Faced with an inland migration of its ridership after Hurricane Katrina, Mississippi's Coast Transit Authority (CTA) turned to technology to reconnect with patrons — and has been reaping the rewards of the upgrade ever since.
The transportation provider has seen a 65 percent drop in customer complaints, a 25 percent reduction of empty vehicles on the road and significant cost savings by moving to automated scheduling, routing and dispatching software for its door-to-door transport services for the elderly and disabled and bus routes after the area was devastated in 2005.
The CTA provides public transportation for three coastal counties and previously handled bus scheduling using Excel spreadsheets, which while an old-school method, worked well enough prior to Katrina. But with the mass exodus from the coast, the transit authority found its passenger pick up points as far as two miles apart in some instances. The distance caused a number of logistical and operational challenges, such as too many busses on the road and late arrivals.
“Not only was the population displaced and we’re trying to re-establish our service, the local governments lost their property and sales tax base, so we knew we were looking at financial challenges,” said Kevin Coggin, executive director of the CTA.
While computerized fleet management and scheduling systems aren’t new, the edge the CTA gained in deploying various programs from RouteMatch Software has revitalized the agency in the wake of coastal Mississippi’s recovery and brought in additional riders.
The CTA provides urban route-based public bus services, but primarily uses the routing and scheduling technology for paratransit services, which provides on-demand transportation for disabled and senior citizens.
Once the Mississippi coastal areas were up and running to the point where regular CTA services resumed, the displacement of regular riders generated some immediate problems. According to Coggin, the CTA had to deny a lot of trip requests that it normally would have accepted, mostly because scheduling was still being done by hand.
In addition, prior to the scheduling and management technology being implemented, complaints from citizens started to escalate. Coggin recalled that while CTA pick-up services normally work on a one-hour window schedule, people were getting picked up in two or three hours, prompting riders to voice their displeasure with political representatives and the media, leading to a bigger emphasis on improving via technology.
Prior to Katrina, the CTA had been discussing moving to an automated transportation management system. But after the disaster, RouteMatch offered its base system to the transportation provider to help get its routes in order, and the transit authority stuck with the program ever since.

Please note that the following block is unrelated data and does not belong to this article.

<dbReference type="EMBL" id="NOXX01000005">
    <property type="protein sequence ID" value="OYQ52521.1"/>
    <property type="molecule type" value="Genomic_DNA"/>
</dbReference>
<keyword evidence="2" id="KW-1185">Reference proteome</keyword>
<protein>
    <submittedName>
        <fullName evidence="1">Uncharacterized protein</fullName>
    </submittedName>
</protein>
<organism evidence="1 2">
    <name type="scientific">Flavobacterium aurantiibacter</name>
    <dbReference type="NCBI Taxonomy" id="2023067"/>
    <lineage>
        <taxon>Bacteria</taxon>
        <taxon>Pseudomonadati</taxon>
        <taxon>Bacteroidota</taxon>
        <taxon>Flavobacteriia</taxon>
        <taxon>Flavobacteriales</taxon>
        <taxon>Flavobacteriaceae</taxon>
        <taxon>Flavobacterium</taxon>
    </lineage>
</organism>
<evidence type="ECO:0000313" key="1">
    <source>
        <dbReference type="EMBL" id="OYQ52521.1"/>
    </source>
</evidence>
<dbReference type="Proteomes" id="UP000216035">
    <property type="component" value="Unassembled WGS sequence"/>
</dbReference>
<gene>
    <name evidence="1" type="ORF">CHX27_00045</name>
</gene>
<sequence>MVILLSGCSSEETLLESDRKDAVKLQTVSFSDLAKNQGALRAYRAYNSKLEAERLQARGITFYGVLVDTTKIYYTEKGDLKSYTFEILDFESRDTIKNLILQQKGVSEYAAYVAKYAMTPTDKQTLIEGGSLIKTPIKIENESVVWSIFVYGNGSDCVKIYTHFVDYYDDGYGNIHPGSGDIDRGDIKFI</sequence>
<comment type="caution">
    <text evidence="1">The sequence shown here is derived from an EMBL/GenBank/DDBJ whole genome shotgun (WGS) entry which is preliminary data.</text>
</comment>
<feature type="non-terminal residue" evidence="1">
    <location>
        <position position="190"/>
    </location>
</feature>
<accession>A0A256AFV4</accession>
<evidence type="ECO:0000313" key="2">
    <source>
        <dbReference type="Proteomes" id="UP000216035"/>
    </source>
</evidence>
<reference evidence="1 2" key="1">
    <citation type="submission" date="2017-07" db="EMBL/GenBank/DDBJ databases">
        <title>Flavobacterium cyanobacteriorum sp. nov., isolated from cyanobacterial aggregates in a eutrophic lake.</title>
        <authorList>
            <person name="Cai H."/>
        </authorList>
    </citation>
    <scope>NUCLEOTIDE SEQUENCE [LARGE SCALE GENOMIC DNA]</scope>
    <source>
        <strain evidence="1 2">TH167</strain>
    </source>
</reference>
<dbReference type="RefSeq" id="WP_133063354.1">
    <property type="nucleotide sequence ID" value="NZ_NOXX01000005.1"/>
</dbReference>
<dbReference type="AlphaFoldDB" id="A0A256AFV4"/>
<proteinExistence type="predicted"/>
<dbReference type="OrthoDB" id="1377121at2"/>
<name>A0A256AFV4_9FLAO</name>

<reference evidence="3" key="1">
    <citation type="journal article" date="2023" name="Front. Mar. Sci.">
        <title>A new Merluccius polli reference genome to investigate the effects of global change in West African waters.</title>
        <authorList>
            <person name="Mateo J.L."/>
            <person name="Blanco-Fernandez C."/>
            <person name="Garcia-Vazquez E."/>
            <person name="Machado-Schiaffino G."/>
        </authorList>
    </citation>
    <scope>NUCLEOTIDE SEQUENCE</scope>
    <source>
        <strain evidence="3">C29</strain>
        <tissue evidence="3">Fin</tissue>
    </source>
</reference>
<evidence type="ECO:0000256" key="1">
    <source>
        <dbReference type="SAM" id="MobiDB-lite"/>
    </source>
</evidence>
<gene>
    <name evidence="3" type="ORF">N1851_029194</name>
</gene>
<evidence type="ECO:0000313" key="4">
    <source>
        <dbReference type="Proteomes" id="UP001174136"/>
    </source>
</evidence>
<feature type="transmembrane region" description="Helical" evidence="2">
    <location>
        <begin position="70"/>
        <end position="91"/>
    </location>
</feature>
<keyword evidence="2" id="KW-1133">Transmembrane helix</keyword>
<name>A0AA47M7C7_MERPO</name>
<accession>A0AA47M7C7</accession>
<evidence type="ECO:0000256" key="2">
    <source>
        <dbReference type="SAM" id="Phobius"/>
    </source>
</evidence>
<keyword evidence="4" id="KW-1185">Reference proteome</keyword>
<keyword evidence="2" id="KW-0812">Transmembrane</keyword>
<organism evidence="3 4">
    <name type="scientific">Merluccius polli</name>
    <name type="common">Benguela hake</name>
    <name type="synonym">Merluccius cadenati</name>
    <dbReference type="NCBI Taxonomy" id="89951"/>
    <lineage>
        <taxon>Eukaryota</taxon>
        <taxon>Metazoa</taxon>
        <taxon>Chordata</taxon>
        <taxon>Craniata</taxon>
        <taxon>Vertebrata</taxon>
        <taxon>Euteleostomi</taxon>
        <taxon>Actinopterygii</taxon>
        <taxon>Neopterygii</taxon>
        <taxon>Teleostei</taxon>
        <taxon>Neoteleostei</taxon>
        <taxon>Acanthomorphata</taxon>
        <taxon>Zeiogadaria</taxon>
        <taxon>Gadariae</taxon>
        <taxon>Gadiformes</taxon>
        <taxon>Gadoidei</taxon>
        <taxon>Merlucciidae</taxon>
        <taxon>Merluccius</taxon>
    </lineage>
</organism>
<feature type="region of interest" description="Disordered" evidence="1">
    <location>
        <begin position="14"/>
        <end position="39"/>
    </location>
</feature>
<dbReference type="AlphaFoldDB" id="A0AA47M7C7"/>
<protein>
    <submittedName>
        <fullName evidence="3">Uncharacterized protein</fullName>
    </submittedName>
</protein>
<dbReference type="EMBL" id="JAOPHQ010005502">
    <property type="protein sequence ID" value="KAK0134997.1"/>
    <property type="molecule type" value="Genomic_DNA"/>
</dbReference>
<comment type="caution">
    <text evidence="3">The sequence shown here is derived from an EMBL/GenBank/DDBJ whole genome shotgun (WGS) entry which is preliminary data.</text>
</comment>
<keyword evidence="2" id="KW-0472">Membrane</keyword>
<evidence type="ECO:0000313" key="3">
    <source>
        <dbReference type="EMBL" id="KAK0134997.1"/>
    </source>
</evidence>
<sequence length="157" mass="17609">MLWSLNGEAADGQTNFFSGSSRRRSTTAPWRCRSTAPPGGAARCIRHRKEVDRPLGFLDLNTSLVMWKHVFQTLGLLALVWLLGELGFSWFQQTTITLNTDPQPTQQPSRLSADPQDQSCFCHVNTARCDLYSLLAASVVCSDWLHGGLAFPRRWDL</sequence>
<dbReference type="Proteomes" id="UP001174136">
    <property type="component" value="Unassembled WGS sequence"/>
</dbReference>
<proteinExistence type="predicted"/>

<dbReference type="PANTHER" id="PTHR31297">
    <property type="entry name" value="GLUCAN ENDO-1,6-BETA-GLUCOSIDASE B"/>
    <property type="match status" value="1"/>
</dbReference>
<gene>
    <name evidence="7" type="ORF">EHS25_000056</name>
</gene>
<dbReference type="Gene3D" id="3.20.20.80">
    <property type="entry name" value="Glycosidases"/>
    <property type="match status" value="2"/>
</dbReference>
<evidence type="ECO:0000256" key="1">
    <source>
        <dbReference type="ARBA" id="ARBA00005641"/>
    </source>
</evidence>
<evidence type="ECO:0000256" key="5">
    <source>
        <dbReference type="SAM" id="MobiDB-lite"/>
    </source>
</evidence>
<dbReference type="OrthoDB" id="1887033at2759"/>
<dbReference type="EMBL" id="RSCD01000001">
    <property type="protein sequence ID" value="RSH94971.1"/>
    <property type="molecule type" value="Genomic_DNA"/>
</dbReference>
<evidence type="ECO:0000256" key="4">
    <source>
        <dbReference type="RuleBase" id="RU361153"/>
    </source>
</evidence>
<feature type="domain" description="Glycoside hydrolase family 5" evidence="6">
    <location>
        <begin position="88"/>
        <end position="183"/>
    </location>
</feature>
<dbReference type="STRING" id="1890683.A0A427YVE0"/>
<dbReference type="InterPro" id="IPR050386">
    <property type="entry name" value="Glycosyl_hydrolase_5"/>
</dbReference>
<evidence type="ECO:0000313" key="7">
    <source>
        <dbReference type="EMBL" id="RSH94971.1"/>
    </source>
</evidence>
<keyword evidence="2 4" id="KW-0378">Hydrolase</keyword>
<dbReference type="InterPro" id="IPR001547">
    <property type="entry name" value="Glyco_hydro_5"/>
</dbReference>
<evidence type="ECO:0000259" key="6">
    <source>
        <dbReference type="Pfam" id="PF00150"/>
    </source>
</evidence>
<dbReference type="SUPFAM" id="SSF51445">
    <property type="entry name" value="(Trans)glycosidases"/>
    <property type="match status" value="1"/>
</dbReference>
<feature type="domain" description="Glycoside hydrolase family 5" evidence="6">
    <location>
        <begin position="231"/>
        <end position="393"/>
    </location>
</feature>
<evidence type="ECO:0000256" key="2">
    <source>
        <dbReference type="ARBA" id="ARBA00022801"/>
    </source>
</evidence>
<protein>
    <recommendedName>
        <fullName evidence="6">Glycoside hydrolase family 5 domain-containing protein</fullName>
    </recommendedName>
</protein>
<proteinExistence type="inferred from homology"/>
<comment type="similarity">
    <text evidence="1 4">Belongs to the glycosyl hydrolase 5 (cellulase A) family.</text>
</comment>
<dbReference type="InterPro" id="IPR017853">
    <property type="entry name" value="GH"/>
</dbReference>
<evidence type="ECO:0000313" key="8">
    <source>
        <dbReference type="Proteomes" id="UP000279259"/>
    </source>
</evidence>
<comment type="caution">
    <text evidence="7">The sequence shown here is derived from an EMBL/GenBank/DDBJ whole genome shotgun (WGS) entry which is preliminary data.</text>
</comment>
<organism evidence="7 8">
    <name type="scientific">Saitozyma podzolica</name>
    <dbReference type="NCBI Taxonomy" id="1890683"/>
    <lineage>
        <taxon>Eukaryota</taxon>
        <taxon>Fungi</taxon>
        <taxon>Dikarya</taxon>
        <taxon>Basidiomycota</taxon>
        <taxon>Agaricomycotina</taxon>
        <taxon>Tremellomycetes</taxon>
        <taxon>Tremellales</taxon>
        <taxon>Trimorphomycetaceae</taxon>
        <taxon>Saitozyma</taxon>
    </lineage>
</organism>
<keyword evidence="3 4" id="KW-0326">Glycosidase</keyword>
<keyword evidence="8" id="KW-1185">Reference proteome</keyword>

Coggin said the CTA looked at a lot of different types of software prior to RouteMatch, but felt the software struck the right balance between usefulness and complexity.
“From a holistic standpoint, it fit our need for the type of business we do,” he added.
Going paperless with its scheduling and fleet management also helped make the CTA a more vital cog in the affairs of Mississippi’s Harrison County emergency management agency.
Following Katrina, the demand for the CTA’s services rose, as did the recognition of the value that public transportation provides in the area. With the routing software in place, the CTA now has the ability and responsibility to manage emergency transportation needs and has a designated seat at the county’s emergency operations center.
Coggin explained that in the event of a hurricane or other disaster, the CTA is tasked with providing transportation to all people in Harrison County that are in harm’s way that want a ride to a local shelter. A year-round registration process was instituted where people can register their address and contact information with the CTA.
Jay Curtis, the CTA’s operations director, maintains a database of that information so the transit authority is prepared in case of another disaster. This way routes can be preplanned and the CTA knows ahead of time the resources it needs to commit to emergency transportation.
Coggin said the CTA is also planning to use RouteMatch’s “call-out” module in the future, which will allow the authority to send electronic messages to all people in the database — a proactive approach to making sure residents schedule their rides to shelters.
So what’s the catch on the technology? Coggin expressed his overall satisfaction with what the software provides, but admitted that some fine-tuning was in order during the initial stages of rolling out the system. He said there is a major investment of time and resources at the beginning in getting all the information uploaded to the program and setting it up.
“You have to feed a lot of data into it and there are parameters you have to set, so it takes a full commitment from the user to recognize the full value and efficiency,” Coggin said. “That is what CTA wasn’t able to do up front. I would like it to be more user-friendly going forward in so far as being able to tweak it and programming the trips.”
Brian Heaton was a writer for Government Technology magazine from 2011 to mid-2015.